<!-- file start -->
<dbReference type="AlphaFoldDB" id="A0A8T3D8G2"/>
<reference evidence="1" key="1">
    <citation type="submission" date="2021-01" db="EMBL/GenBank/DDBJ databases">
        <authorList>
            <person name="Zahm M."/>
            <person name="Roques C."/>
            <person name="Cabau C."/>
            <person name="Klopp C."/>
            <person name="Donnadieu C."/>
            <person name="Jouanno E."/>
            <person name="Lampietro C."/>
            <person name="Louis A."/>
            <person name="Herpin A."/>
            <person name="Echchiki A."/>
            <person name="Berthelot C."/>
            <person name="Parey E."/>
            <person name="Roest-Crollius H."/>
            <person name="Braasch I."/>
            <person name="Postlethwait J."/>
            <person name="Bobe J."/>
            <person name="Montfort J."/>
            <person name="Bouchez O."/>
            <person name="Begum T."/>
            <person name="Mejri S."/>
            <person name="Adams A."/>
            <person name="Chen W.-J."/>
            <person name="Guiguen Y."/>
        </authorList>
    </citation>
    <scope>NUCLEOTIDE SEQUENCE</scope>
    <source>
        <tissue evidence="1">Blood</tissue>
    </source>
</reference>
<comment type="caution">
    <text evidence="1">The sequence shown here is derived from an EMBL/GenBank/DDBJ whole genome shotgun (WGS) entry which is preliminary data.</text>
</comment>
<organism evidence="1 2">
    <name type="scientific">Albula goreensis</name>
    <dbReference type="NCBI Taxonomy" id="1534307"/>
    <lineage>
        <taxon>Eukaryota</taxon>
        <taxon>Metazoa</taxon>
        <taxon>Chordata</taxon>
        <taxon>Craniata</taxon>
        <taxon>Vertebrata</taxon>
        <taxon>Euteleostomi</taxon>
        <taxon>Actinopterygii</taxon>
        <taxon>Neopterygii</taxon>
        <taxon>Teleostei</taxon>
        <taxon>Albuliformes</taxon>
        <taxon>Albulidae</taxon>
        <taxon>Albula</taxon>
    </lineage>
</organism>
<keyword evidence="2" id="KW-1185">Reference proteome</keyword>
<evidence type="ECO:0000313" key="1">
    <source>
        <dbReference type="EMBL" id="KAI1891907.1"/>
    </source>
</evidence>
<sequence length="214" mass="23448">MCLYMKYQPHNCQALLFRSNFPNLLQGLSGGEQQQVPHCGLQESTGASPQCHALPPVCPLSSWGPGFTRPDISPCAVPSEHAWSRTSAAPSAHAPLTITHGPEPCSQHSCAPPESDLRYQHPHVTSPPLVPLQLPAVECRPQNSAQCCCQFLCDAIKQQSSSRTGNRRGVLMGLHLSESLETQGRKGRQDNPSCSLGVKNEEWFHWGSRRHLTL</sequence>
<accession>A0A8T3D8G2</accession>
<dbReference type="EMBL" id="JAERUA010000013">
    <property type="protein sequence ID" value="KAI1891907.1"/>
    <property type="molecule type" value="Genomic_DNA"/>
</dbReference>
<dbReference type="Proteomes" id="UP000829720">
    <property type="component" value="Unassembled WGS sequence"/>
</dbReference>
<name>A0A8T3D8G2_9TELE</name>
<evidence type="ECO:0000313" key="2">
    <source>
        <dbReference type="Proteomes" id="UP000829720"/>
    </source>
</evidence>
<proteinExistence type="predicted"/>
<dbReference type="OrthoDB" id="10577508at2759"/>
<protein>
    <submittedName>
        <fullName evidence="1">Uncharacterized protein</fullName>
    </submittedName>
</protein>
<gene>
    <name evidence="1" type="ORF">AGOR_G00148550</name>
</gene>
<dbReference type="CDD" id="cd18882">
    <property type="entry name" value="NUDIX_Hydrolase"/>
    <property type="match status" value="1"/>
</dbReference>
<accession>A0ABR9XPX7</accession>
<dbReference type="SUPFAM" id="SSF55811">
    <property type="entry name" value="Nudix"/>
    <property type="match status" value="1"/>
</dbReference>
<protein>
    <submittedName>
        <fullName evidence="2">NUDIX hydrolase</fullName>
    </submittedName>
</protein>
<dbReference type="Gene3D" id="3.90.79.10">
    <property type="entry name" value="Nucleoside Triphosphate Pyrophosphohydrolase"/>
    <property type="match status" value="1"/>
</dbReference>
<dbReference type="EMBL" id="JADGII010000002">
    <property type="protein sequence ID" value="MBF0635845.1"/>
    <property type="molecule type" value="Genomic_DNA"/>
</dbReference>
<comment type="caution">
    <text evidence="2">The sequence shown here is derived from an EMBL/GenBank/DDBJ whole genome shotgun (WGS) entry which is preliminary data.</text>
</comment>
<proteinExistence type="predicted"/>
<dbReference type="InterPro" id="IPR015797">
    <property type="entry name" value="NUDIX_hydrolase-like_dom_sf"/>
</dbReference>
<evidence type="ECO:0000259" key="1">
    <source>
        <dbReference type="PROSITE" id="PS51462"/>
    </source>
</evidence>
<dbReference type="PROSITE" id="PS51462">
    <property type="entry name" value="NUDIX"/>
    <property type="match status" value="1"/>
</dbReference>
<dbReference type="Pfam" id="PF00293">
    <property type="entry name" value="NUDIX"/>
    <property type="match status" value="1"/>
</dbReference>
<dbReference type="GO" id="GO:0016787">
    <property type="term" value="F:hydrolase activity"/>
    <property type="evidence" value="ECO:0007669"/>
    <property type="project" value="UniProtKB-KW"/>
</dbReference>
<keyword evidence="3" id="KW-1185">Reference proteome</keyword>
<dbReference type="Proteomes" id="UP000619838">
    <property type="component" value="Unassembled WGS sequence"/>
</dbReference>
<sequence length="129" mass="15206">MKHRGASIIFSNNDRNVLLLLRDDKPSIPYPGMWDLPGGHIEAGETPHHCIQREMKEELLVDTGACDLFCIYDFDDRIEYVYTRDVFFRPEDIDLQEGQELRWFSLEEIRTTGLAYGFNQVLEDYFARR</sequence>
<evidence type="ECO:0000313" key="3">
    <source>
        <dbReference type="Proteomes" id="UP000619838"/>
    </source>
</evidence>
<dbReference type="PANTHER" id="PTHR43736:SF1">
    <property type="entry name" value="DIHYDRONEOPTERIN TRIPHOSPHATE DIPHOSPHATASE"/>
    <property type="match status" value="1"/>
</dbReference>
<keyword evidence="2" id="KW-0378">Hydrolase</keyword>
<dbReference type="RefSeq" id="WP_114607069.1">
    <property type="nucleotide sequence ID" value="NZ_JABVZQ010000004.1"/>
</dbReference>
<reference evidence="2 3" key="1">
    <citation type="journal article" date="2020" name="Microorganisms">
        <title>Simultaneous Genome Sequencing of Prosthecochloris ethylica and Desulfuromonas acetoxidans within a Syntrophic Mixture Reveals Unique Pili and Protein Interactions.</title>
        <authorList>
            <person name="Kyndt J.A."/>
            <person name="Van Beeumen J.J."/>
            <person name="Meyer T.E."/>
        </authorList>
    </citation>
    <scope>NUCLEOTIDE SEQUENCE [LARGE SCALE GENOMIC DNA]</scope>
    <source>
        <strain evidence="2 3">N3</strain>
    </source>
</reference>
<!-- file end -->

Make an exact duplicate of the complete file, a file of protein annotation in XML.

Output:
<dbReference type="AlphaFoldDB" id="A0A8T3D8G2"/>
<reference evidence="1" key="1">
    <citation type="submission" date="2021-01" db="EMBL/GenBank/DDBJ databases">
        <authorList>
            <person name="Zahm M."/>
            <person name="Roques C."/>
            <person name="Cabau C."/>
            <person name="Klopp C."/>
            <person name="Donnadieu C."/>
            <person name="Jouanno E."/>
            <person name="Lampietro C."/>
            <person name="Louis A."/>
            <person name="Herpin A."/>
            <person name="Echchiki A."/>
            <person name="Berthelot C."/>
            <person name="Parey E."/>
            <person name="Roest-Crollius H."/>
            <person name="Braasch I."/>
            <person name="Postlethwait J."/>
            <person name="Bobe J."/>
            <person name="Montfort J."/>
            <person name="Bouchez O."/>
            <person name="Begum T."/>
            <person name="Mejri S."/>
            <person name="Adams A."/>
            <person name="Chen W.-J."/>
            <person name="Guiguen Y."/>
        </authorList>
    </citation>
    <scope>NUCLEOTIDE SEQUENCE</scope>
    <source>
        <tissue evidence="1">Blood</tissue>
    </source>
</reference>
<comment type="caution">
    <text evidence="1">The sequence shown here is derived from an EMBL/GenBank/DDBJ whole genome shotgun (WGS) entry which is preliminary data.</text>
</comment>
<organism evidence="1 2">
    <name type="scientific">Albula goreensis</name>
    <dbReference type="NCBI Taxonomy" id="1534307"/>
    <lineage>
        <taxon>Eukaryota</taxon>
        <taxon>Metazoa</taxon>
        <taxon>Chordata</taxon>
        <taxon>Craniata</taxon>
        <taxon>Vertebrata</taxon>
        <taxon>Euteleostomi</taxon>
        <taxon>Actinopterygii</taxon>
        <taxon>Neopterygii</taxon>
        <taxon>Teleostei</taxon>
        <taxon>Albuliformes</taxon>
        <taxon>Albulidae</taxon>
        <taxon>Albula</taxon>
    </lineage>
</organism>
<keyword evidence="2" id="KW-1185">Reference proteome</keyword>
<evidence type="ECO:0000313" key="1">
    <source>
        <dbReference type="EMBL" id="KAI1891907.1"/>
    </source>
</evidence>
<sequence length="214" mass="23448">MCLYMKYQPHNCQALLFRSNFPNLLQGLSGGEQQQVPHCGLQESTGASPQCHALPPVCPLSSWGPGFTRPDISPCAVPSEHAWSRTSAAPSAHAPLTITHGPEPCSQHSCAPPESDLRYQHPHVTSPPLVPLQLPAVECRPQNSAQCCCQFLCDAIKQQSSSRTGNRRGVLMGLHLSESLETQGRKGRQDNPSCSLGVKNEEWFHWGSRRHLTL</sequence>
<accession>A0A8T3D8G2</accession>
<dbReference type="EMBL" id="JAERUA010000013">
    <property type="protein sequence ID" value="KAI1891907.1"/>
    <property type="molecule type" value="Genomic_DNA"/>
</dbReference>
<dbReference type="Proteomes" id="UP000829720">
    <property type="component" value="Unassembled WGS sequence"/>
</dbReference>
<name>A0A8T3D8G2_9TELE</name>
<evidence type="ECO:0000313" key="2">
    <source>
        <dbReference type="Proteomes" id="UP000829720"/>
    </source>
</evidence>
<proteinExistence type="predicted"/>
<dbReference type="OrthoDB" id="10577508at2759"/>
<protein>
    <submittedName>
        <fullName evidence="1">Uncharacterized protein</fullName>
    </submittedName>
</protein>
<gene>
    <name evidence="1" type="ORF">AGOR_G00148550</name>
</gene>
<dbReference type="CDD" id="cd18882">
    <property type="entry name" value="NUDIX_Hydrolase"/>
    <property type="match status" value="1"/>
</dbReference>
<accession>A0ABR9XPX7</accession>
<dbReference type="SUPFAM" id="SSF55811">
    <property type="entry name" value="Nudix"/>
    <property type="match status" value="1"/>
</dbReference>
<protein>
    <submittedName>
        <fullName evidence="2">NUDIX hydrolase</fullName>
    </submittedName>
</protein>
<dbReference type="Gene3D" id="3.90.79.10">
    <property type="entry name" value="Nucleoside Triphosphate Pyrophosphohydrolase"/>
    <property type="match status" value="1"/>
</dbReference>
<dbReference type="EMBL" id="JADGII010000002">
    <property type="protein sequence ID" value="MBF0635845.1"/>
    <property type="molecule type" value="Genomic_DNA"/>
</dbReference>
<comment type="caution">
    <text evidence="2">The sequence shown here is derived from an EMBL/GenBank/DDBJ whole genome shotgun (WGS) entry which is preliminary data.</text>
</comment>
<proteinExistence type="predicted"/>
<dbReference type="InterPro" id="IPR015797">
    <property type="entry name" value="NUDIX_hydrolase-like_dom_sf"/>
</dbReference>
<evidence type="ECO:0000259" key="1">
    <source>
        <dbReference type="PROSITE" id="PS51462"/>
    </source>
</evidence>
<dbReference type="PROSITE" id="PS51462">
    <property type="entry name" value="NUDIX"/>
    <property type="match status" value="1"/>
</dbReference>
<dbReference type="Pfam" id="PF00293">
    <property type="entry name" value="NUDIX"/>
    <property type="match status" value="1"/>
</dbReference>
<dbReference type="GO" id="GO:0016787">
    <property type="term" value="F:hydrolase activity"/>
    <property type="evidence" value="ECO:0007669"/>
    <property type="project" value="UniProtKB-KW"/>
</dbReference>
<keyword evidence="3" id="KW-1185">Reference proteome</keyword>
<dbReference type="Proteomes" id="UP000619838">
    <property type="component" value="Unassembled WGS sequence"/>
</dbReference>
<sequence length="129" mass="15206">MKHRGASIIFSNNDRNVLLLLRDDKPSIPYPGMWDLPGGHIEAGETPHHCIQREMKEELLVDTGACDLFCIYDFDDRIEYVYTRDVFFRPEDIDLQEGQELRWFSLEEIRTTGLAYGFNQVLEDYFARR</sequence>
<evidence type="ECO:0000313" key="3">
    <source>
        <dbReference type="Proteomes" id="UP000619838"/>
    </source>
</evidence>
<dbReference type="PANTHER" id="PTHR43736:SF1">
    <property type="entry name" value="DIHYDRONEOPTERIN TRIPHOSPHATE DIPHOSPHATASE"/>
    <property type="match status" value="1"/>
</dbReference>
<keyword evidence="2" id="KW-0378">Hydrolase</keyword>
<dbReference type="RefSeq" id="WP_114607069.1">
    <property type="nucleotide sequence ID" value="NZ_JABVZQ010000004.1"/>
</dbReference>
<reference evidence="2 3" key="1">
    <citation type="journal article" date="2020" name="Microorganisms">
        <title>Simultaneous Genome Sequencing of Prosthecochloris ethylica and Desulfuromonas acetoxidans within a Syntrophic Mixture Reveals Unique Pili and Protein Interactions.</title>
        <authorList>
            <person name="Kyndt J.A."/>
            <person name="Van Beeumen J.J."/>
            <person name="Meyer T.E."/>
        </authorList>
    </citation>
    <scope>NUCLEOTIDE SEQUENCE [LARGE SCALE GENOMIC DNA]</scope>
    <source>
        <strain evidence="2 3">N3</strain>
    </source>
</reference>